On Saturday 23 October a major shift in the attitude of the Prison authorities emerged. Maire was first to arrive early in the morning, but was refused admittance to his see her brother and remained in the waiting room. At the time Sean MacSwiney was in the jail keeping watch over his brother puzzled why Maire had not arrived. Annie arrived later and she too was denied access. Both sisters decided to do without food and sat protesting at the prison. According to the Governor and his deputy, the order for their expulsion had come from the Home Office. Eventually the Police were called and both sisters left.

The pages of Annie’s diary for Sunday and the majority of Monday are missing, Margaret Lucey said she came ‘to the conclusion that that page was missing when I was typing them for Miss McSwiney’.

Figure 4: Bust of Terence MacSwiney, Cork City Hall (Photo: Reading the Signs)

Sunday 24 October saw Annie and Maire once again prevented from visiting their brother. As Sunday turned to Monday 25 October 1920, Father Dominic and Sean MacSwiney were sleeping at Brixton Prison. They ‘were awakened at 4.35 a.m. and told that the Lord Mayor was dying.’[5] Doctor Griffiths prevented Sean from notifying his family so both men stayed with MacSwiney as life left his body. Father Dominic recited prayers for the dying and an hour later the laboured breathing faltered and at 5.40 am on the 74th day of his fast, Cork Lord Mayor, Terence MacSwiney, ‘completed his sacrifice for Ireland’. [6]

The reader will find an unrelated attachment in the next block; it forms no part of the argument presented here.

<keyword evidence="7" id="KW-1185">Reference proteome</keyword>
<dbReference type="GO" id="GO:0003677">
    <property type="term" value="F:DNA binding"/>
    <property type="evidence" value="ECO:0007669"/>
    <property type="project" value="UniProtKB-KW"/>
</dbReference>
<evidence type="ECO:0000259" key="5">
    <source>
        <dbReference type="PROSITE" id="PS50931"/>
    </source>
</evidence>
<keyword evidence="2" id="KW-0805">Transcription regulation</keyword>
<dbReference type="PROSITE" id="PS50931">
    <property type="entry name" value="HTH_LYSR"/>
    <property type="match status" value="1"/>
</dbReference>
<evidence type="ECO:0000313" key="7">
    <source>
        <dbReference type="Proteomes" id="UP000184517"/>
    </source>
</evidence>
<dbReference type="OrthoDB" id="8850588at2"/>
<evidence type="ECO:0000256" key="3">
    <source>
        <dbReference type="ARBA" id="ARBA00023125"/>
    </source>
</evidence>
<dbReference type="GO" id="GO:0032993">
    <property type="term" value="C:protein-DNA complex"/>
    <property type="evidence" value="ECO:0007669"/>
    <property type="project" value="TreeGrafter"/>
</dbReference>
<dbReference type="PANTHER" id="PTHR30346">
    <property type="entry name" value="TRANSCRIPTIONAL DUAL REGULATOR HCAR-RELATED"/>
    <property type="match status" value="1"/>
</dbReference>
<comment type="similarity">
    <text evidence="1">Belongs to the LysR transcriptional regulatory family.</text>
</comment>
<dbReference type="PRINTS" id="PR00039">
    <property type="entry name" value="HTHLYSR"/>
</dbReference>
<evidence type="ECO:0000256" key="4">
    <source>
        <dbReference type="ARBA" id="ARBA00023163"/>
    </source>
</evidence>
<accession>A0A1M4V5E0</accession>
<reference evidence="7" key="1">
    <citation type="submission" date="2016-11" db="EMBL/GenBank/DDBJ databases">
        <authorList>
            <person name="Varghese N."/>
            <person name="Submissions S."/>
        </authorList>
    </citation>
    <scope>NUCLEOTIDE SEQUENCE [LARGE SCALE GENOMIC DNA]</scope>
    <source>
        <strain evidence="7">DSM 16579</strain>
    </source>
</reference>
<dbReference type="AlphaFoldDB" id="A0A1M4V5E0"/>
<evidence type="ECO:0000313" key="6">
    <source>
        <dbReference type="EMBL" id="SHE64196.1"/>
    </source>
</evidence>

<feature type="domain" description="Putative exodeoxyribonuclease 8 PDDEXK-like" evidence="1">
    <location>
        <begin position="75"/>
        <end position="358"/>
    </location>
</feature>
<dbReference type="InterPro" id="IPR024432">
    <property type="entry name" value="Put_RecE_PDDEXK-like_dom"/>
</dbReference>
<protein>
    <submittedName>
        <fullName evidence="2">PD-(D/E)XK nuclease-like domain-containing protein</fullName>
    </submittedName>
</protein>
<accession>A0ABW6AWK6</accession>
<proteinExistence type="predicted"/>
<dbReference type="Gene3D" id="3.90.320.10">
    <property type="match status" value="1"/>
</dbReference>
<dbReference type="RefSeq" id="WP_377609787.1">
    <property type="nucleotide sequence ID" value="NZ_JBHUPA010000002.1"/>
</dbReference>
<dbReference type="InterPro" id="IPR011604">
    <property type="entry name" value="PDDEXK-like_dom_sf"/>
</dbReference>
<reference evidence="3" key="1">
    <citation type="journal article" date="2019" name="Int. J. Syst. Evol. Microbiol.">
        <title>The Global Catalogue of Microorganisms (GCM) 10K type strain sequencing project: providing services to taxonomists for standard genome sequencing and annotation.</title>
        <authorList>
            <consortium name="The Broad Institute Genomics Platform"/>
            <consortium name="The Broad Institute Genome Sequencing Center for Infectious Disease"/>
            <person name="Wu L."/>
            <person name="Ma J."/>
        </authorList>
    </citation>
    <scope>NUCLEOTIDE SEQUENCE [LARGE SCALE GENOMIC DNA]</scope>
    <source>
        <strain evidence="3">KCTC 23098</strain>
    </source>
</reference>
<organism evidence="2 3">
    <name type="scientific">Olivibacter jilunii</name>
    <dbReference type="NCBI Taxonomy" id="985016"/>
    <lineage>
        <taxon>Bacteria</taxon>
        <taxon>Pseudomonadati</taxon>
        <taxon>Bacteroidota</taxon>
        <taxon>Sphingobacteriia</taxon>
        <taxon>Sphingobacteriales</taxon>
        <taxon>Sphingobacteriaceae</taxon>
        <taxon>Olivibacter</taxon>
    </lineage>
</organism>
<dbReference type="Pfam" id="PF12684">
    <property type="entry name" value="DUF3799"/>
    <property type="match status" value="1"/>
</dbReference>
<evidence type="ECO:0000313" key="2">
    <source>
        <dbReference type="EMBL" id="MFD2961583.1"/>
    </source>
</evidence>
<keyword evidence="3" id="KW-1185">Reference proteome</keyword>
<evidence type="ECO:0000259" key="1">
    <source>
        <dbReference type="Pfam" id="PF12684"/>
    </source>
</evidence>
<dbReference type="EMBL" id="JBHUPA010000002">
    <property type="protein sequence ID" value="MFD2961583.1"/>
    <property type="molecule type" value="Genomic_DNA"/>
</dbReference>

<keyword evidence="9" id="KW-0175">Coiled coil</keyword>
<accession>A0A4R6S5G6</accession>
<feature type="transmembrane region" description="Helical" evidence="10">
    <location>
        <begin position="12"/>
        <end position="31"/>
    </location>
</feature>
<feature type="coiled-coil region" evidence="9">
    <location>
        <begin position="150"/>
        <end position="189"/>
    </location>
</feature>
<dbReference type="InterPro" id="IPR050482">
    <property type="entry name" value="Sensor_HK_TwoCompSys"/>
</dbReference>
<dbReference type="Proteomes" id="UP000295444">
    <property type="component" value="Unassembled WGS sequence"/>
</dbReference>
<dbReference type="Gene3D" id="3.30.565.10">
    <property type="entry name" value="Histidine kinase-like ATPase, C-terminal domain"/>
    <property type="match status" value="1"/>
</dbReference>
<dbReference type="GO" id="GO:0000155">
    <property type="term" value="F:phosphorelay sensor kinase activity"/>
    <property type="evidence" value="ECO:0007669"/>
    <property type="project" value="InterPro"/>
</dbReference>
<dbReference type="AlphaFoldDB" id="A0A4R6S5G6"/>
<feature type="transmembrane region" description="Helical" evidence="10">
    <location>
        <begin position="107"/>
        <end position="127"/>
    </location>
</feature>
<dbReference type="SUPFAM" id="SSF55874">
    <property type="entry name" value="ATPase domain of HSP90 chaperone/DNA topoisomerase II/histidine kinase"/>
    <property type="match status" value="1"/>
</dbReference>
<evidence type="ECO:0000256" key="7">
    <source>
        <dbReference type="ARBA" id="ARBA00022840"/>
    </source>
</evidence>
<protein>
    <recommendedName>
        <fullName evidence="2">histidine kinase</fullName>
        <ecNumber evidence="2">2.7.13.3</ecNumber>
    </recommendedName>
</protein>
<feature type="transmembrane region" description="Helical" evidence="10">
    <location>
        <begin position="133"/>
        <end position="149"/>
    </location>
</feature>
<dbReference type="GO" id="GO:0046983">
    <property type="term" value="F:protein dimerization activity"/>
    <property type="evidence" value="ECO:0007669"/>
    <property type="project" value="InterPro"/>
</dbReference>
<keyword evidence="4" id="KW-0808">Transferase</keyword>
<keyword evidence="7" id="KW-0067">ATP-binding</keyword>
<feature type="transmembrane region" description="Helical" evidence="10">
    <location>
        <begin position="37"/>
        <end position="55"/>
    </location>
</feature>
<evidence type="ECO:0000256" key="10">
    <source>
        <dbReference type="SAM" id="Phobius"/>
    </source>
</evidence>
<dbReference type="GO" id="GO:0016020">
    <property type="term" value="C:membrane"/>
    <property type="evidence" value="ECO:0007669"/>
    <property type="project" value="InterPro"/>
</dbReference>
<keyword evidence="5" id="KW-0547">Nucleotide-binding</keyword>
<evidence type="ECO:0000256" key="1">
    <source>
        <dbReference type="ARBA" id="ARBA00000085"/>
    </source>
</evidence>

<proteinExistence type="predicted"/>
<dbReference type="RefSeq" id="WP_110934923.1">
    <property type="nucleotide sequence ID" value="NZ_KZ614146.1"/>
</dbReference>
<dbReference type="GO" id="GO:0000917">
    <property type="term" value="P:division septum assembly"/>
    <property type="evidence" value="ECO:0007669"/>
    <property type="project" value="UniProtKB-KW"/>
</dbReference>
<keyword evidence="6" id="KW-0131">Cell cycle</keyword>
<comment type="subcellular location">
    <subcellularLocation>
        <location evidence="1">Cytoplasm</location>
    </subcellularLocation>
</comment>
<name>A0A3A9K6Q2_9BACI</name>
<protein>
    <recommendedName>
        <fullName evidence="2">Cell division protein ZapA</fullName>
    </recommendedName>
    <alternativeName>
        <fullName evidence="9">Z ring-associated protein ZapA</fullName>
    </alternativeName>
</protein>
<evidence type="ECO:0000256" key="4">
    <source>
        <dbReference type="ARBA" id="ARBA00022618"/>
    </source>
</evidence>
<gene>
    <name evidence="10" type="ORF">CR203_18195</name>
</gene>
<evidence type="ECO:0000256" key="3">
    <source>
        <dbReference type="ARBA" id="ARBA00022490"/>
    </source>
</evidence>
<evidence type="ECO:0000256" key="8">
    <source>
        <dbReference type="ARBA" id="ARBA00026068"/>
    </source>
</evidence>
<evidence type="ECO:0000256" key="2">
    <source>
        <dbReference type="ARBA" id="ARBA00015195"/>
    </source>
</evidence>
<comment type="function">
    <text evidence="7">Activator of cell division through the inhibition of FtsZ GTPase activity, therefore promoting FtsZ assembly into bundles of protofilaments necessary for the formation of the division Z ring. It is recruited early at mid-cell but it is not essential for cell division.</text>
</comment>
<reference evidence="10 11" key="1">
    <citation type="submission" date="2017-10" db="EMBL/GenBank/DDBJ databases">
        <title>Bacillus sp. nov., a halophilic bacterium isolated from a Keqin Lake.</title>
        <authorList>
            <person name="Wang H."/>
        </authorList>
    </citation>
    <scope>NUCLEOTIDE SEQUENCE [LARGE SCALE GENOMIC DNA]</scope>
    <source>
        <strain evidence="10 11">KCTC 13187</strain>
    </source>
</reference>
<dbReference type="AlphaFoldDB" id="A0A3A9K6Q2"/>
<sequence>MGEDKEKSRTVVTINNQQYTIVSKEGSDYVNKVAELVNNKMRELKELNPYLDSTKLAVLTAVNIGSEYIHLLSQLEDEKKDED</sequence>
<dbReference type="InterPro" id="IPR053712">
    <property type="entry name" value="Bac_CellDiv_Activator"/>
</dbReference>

Following a meeting of the Cork City Council, it was agreed to ‘posthumously bestow the Freedom of the City on the late Tomás MacCurtain and Terence MacSwiney in this, the centenary of 1920 the year of their deaths. This honour would be bestowed upon them for their promotion of the Irish language and culture and the fact that they sacrificed their lives in the struggle for an independent Irish Republic. Given that no commemorations or celebrations could take place in 2020 due to the Covid19 pandemic, the Freedom of the City could be a fitting tribute to honour these two men.’ [7]

Figure 5: Death Certificate - Terence MacSwiney (courtesy of Cork City Council).

[1]Cork Mayoral acceptance speech of Terence MacSwiney 30 March 1920, Cork Examiner, 31 March 1920. [2] Witness testimony of Margaret Lucey, including the witness testimony of Aine MacSwiney. All quotes other than those reference are from this diary which can be found [3] William Murphy ‘Dying, death, and hunger strike : Cork and Brixton, 1920, in James Kelly and Mary Ann Lyons (eds.), Death and dying in Ireland, Britain and Europe: Historical perspectives’ (Dublin, 2013), p. 306. [4] Ormonde Winter, Winter's tale: An autobiography (London, 1955), p. 292.

[5] Moirin Chavasse, Terence MacSwiney (Dublin, 1961), p. 181. [6] Telegram from Father Dominic reprinted in Evening Echo, 25 October 1920. [7]